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The Wild Child (1970) Poster

Trivia

Truffaut remained true to Dr. Itard's written accounts in most respects. A few variations are: (1) Victor was not stark naked when first captured; he had the shreds of a shirt around his neck. (2) Victor's hair would have been much longer, because he was indifferent to hygiene or how he looked. (3) Jean Itard was merely a young medical student, while the film suggests that he was on an equal basis with Pinel. (4) Madame Guerin became almost a mother to Victor, always attending to him, whereas the film suggests that she merely helped to train him and to clean up after him. (5) Itard would rub Victor's back to relax and comfort him, but then had to worry about sexual responses. Victor also often wet his bed, but Itard never punished him; he decided to allow Victor to learn whether he preferred to lie in a wet bed or to get up to relieve himself. These problems are not shown. (6) In the scene in which Victor throws a tantrum about learning the alphabet, his and Dr. Itard's responses were different than are shown in the film. Real-life Victor bit his bedsheets and began to throw hot coals around the house before falling to the ground and writhing/screaming/kicking; and Itard (Truffaut) did not merely put him into the closet for a few moments. Itard admits [in translation] that he actually "violently threw open the window of his room, which was on the fifth floor overlooking some boulders directly below ... and grabbing him forcibly by the hips, I held him out of the window, his head facing directly down toward the bottom of the chasm. After some seconds, I drew him in again. He was pale, covered with a cold sweat ... I made him gather up all the [alphabet] cards and replace them all. This was done very slowly ... but at least without impatience." Viewers may thank Truffaut for choosing the lesser of two evil punishments! (7) Finally, Dr. Itard took care of Victor for 5 years; in 1806, Victor moved into Madame Guerin's house and stayed there for the rest of his life, with the French Government paying for his care. It is believed that he died there, without ever marrying.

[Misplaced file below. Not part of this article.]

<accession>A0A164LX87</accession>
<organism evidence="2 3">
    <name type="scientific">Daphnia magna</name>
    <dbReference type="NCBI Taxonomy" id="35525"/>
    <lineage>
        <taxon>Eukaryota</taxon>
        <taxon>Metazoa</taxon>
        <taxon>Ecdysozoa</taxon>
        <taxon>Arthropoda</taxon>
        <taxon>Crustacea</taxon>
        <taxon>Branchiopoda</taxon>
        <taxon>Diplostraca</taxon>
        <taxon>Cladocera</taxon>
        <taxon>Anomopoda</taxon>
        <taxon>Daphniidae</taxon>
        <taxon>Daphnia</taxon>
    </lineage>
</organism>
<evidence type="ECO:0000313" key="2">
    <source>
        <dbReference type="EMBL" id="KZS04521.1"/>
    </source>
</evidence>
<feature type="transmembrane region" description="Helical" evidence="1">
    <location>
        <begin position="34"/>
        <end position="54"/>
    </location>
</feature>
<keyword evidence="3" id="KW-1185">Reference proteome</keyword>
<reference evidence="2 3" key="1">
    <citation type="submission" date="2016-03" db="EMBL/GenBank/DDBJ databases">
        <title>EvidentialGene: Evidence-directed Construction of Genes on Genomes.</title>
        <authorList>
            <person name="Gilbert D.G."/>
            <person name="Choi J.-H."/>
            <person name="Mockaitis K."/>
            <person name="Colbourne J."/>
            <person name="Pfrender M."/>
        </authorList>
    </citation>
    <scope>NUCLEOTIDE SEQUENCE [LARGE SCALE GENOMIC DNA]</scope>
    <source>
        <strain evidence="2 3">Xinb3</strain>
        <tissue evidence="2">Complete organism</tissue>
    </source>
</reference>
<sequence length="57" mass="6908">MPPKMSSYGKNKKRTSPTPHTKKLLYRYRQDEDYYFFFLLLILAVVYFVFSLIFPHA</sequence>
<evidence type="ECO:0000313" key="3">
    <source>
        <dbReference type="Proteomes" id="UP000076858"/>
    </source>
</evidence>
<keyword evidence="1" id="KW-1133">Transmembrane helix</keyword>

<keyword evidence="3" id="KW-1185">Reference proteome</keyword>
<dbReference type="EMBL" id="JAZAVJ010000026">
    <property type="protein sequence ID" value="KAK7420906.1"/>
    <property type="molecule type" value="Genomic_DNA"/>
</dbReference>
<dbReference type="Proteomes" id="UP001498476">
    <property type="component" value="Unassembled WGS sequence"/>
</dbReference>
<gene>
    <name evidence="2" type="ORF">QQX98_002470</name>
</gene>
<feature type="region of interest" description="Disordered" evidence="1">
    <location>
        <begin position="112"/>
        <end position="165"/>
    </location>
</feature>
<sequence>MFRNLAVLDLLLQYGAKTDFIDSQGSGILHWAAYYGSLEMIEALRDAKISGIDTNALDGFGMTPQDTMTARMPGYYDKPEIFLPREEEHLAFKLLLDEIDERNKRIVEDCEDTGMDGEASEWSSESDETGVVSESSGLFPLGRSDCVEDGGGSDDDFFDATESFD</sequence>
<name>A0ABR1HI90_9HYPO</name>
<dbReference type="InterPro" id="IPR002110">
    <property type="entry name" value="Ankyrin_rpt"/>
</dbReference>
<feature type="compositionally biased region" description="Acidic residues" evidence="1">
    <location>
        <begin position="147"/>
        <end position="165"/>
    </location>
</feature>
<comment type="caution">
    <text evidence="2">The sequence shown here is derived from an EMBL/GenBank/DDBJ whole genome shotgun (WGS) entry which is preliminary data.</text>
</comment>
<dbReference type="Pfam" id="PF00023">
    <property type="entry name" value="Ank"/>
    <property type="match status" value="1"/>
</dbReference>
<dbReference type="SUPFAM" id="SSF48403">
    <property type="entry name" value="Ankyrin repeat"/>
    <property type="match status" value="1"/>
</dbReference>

The film isn't based on a novel; it was a technical report or, more precisely, medical notes, entitled "Rapport fait à son excellence le Ministre de l'intérieur sur les nouveaux développemens et état actuel du sauvage de l'Aveyron." [More or less: Report to the Minister of the Interior about new developments and current state of the wild child of Aveyron.]
The incidents based on true life, as reported by Dr. Itard and as shown by Truffaut, include the facts that: (1) Victor was captured by hunters. (2) Pinel did conclude and dismiss Victor as a helpless retarded child, "an incurable idiot." (3) Crowds of Parisians really did come to see the "Wild Boy of Aveyron." (4) Victor really did prefer the "O" sound, and accepted the name Victor, which in French has an accent on the "O" [veek-TOR]. (5) Dr. Itard appears to have been truly kind to the boy, as were Mme. Guerin and the neighbors. (6) Victor appears to have had great affection for Itard and Guerin, but was never interested in children of his own age.
The real Dr. Jean Itard was Chief Physician at the National Institution for Deaf-Mutes, Paris. His work with Victor led to his being honored by the French Academy of Science. But Itard is better known as one of the forefathers of the Montessori method of teaching, and he is remembered for his work with deaf-mute children.
The Los Angeles opening of this film occurred one week before the discovery of an American "wild child", a young girl who had been kept isolated from human contact much of her life. The team of doctors working with her, arranged a private viewing of the French film for inspiration.
Film debut of Jean-Pierre Cargol.
This film uses the same Vivaldi mandolin concerto as an earlier Truffaut film - The Bride Wore Black (1968)
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